This modality is particularly good for students or trainees who want a structured model of therapy that brings out the best in their clients. It also works well for students who believe in the potential of their clients, and enjoy using creative ways to help their clients achieve meaningful outcomes.
Qualifying in this modality requires a willingness to learn through experiential work, that includes experimentation, respect of the uniqueness of each person’s journey rather than an “instruction manual”, inviting creativity and fun as essential processes of learning about oneself and others.
Because of the central belief in an egalitarian, collaborative relationship between therapist and unique client, this modality is particularly well aligned for trainees who value inclusivity and respect of difference.
Outcome Oriented and Hypno-Psychotherapies are by definition in a state of constant evolution in response to new discoveries about how people heal and grow. The approach is therefore necessarily integrative and therapy is formulated to meet the unique strengths and challenges brought by the client.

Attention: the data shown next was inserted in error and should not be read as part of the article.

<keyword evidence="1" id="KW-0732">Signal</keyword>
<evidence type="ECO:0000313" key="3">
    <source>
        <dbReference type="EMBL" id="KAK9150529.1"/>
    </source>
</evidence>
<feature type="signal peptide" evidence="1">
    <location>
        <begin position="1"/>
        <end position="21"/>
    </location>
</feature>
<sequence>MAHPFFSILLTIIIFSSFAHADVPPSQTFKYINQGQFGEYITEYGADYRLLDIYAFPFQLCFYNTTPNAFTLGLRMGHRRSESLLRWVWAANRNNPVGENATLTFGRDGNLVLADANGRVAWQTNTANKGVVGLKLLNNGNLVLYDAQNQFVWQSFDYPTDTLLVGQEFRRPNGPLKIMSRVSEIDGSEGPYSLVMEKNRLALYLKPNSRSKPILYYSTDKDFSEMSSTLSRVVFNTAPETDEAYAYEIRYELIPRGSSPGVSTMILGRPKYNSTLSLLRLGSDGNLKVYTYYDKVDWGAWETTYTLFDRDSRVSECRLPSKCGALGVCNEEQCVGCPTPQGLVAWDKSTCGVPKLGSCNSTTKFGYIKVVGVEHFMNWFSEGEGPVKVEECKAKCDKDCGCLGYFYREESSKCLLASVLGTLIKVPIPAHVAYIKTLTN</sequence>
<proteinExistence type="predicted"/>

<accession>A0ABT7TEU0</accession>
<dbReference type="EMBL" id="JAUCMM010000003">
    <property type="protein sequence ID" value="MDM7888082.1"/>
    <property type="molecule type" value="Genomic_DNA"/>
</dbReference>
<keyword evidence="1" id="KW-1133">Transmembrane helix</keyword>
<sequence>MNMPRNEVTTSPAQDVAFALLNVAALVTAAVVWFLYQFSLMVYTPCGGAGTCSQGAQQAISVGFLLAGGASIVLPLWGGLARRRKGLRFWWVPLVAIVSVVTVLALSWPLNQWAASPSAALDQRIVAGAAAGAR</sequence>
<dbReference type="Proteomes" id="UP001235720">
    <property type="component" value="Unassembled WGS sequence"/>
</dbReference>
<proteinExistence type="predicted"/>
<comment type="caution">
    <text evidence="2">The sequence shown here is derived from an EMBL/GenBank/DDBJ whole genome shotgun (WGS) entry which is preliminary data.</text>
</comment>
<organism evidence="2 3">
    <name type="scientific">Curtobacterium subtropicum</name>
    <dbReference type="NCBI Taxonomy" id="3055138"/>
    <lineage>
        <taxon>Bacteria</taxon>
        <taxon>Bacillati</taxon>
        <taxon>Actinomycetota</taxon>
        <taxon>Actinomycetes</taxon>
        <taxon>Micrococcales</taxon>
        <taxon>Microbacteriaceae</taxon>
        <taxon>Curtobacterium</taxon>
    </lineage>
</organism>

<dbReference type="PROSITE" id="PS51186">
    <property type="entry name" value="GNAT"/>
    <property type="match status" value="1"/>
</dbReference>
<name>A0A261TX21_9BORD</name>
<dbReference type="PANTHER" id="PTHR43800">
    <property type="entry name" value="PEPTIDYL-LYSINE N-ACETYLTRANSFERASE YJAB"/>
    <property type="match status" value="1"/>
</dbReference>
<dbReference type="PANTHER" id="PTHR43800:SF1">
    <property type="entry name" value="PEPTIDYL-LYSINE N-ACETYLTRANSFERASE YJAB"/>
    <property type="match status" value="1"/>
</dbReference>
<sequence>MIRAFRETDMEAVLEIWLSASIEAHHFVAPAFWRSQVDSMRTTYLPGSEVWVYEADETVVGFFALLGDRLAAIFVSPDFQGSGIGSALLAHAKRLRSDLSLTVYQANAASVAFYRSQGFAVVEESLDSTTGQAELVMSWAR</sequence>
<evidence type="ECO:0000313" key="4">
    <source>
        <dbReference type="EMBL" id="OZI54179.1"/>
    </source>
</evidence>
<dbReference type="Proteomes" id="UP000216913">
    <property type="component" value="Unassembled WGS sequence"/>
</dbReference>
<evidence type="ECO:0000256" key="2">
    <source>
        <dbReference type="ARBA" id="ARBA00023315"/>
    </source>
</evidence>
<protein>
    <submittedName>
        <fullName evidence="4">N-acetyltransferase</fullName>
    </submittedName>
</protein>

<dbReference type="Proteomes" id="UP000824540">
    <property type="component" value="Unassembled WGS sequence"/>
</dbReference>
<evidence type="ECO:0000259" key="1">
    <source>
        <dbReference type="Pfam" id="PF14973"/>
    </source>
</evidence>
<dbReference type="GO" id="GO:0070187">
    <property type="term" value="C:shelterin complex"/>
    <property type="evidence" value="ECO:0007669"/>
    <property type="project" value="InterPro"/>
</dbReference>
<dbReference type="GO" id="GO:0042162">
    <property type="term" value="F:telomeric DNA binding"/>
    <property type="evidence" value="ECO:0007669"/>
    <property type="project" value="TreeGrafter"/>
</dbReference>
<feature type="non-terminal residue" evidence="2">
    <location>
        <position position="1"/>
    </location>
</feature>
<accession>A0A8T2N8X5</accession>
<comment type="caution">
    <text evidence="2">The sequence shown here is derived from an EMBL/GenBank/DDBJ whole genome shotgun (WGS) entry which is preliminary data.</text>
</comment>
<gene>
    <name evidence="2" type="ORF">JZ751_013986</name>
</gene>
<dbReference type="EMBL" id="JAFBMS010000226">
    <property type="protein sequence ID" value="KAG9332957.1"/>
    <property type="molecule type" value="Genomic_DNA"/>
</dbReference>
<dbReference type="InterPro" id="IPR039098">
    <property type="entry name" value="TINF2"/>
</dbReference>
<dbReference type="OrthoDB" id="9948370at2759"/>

Therapy is usually one to one conversation that helps to open awareness to the client’s experiential life and how they are processing this at the deepest levels of feelings, thoughts, sensations, actions, fears and hopes. Clients are introduced to various forms of practice to enable their own more relaxed and self-empowered states often with a focus on specific changes in destructive behaviour patterns so that new choices can emerge and become possible to activate effectively.
At its heart, this therapy develops relationship between client and therapist and the client’s ‘self-relationship’ with their own inner process. This co-creates a safe and empowering place to bring conscious and unconscious into better alignment so that the client may experience enhanced autonomy, improved relationships with others and better skills to influence the meaningful direction that they wish their life to take.
These are ultimately practical endeavours which may be realised by means of setting goals, working with unresolved hurts from the past, healing trauma-reactive patterns, transforming destructive behaviours or finding new frames of meaning in order to navigate experience with more choice, flexibility and wisdom.
These activities may include clinical hypnosis in its infinite forms, from mindfulness practice to visualisation to NLP to inner child work. These are developed purposefully with the client towards mind-body integration, evolution of belief systems, resolution of inner conflicts and address of oppressive systems, whether these are upheld by inner compulsions or by externally imposed limitations that have reduced the client’s sense of who they are. Some therapists include creative approaches such as art or drama based work and often the client is offered practical work that they can do between sessions to enhance their progress.